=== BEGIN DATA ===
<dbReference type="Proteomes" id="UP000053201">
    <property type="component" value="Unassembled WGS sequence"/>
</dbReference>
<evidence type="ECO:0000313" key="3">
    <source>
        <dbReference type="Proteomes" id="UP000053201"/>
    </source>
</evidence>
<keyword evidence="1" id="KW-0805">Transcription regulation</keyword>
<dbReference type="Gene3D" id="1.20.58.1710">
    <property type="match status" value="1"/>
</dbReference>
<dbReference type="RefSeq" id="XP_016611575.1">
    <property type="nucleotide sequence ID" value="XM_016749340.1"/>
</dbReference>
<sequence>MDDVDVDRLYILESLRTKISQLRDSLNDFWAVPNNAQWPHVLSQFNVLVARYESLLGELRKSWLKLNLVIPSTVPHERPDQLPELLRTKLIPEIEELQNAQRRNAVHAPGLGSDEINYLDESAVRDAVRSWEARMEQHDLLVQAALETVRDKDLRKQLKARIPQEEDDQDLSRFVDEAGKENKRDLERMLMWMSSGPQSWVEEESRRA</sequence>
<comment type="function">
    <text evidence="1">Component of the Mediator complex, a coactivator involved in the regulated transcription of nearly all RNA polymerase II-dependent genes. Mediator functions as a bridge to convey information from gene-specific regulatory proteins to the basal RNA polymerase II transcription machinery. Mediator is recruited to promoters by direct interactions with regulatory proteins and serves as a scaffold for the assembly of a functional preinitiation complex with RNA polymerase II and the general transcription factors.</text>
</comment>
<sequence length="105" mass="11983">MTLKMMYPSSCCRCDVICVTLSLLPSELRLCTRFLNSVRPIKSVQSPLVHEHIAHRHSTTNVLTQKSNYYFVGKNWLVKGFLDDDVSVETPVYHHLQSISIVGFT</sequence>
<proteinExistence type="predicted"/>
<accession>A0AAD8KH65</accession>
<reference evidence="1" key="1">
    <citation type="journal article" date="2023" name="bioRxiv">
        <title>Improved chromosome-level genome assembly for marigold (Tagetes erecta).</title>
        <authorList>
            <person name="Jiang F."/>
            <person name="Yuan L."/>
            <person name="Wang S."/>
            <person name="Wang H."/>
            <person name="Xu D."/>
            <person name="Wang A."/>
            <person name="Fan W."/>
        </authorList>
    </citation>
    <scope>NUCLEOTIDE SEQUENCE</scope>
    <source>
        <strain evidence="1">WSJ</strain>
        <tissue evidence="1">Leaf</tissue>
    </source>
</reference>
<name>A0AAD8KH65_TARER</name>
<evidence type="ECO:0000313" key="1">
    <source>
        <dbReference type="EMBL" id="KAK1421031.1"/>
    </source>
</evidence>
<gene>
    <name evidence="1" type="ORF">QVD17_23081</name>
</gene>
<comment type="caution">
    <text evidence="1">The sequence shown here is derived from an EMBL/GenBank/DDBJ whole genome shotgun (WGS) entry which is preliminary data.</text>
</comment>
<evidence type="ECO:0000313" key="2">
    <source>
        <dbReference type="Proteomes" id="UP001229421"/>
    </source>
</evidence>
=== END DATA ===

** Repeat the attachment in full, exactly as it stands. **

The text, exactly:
<dbReference type="Proteomes" id="UP000053201">
    <property type="component" value="Unassembled WGS sequence"/>
</dbReference>
<evidence type="ECO:0000313" key="3">
    <source>
        <dbReference type="Proteomes" id="UP000053201"/>
    </source>
</evidence>
<keyword evidence="1" id="KW-0805">Transcription regulation</keyword>
<dbReference type="Gene3D" id="1.20.58.1710">
    <property type="match status" value="1"/>
</dbReference>
<dbReference type="RefSeq" id="XP_016611575.1">
    <property type="nucleotide sequence ID" value="XM_016749340.1"/>
</dbReference>
<sequence>MDDVDVDRLYILESLRTKISQLRDSLNDFWAVPNNAQWPHVLSQFNVLVARYESLLGELRKSWLKLNLVIPSTVPHERPDQLPELLRTKLIPEIEELQNAQRRNAVHAPGLGSDEINYLDESAVRDAVRSWEARMEQHDLLVQAALETVRDKDLRKQLKARIPQEEDDQDLSRFVDEAGKENKRDLERMLMWMSSGPQSWVEEESRRA</sequence>
<comment type="function">
    <text evidence="1">Component of the Mediator complex, a coactivator involved in the regulated transcription of nearly all RNA polymerase II-dependent genes. Mediator functions as a bridge to convey information from gene-specific regulatory proteins to the basal RNA polymerase II transcription machinery. Mediator is recruited to promoters by direct interactions with regulatory proteins and serves as a scaffold for the assembly of a functional preinitiation complex with RNA polymerase II and the general transcription factors.</text>
</comment>
<sequence length="105" mass="11983">MTLKMMYPSSCCRCDVICVTLSLLPSELRLCTRFLNSVRPIKSVQSPLVHEHIAHRHSTTNVLTQKSNYYFVGKNWLVKGFLDDDVSVETPVYHHLQSISIVGFT</sequence>
<proteinExistence type="predicted"/>
<accession>A0AAD8KH65</accession>
<reference evidence="1" key="1">
    <citation type="journal article" date="2023" name="bioRxiv">
        <title>Improved chromosome-level genome assembly for marigold (Tagetes erecta).</title>
        <authorList>
            <person name="Jiang F."/>
            <person name="Yuan L."/>
            <person name="Wang S."/>
            <person name="Wang H."/>
            <person name="Xu D."/>
            <person name="Wang A."/>
            <person name="Fan W."/>
        </authorList>
    </citation>
    <scope>NUCLEOTIDE SEQUENCE</scope>
    <source>
        <strain evidence="1">WSJ</strain>
        <tissue evidence="1">Leaf</tissue>
    </source>
</reference>
<name>A0AAD8KH65_TARER</name>
<evidence type="ECO:0000313" key="1">
    <source>
        <dbReference type="EMBL" id="KAK1421031.1"/>
    </source>
</evidence>
<gene>
    <name evidence="1" type="ORF">QVD17_23081</name>
</gene>
<comment type="caution">
    <text evidence="1">The sequence shown here is derived from an EMBL/GenBank/DDBJ whole genome shotgun (WGS) entry which is preliminary data.</text>
</comment>
<evidence type="ECO:0000313" key="2">
    <source>
        <dbReference type="Proteomes" id="UP001229421"/>
    </source>
</evidence>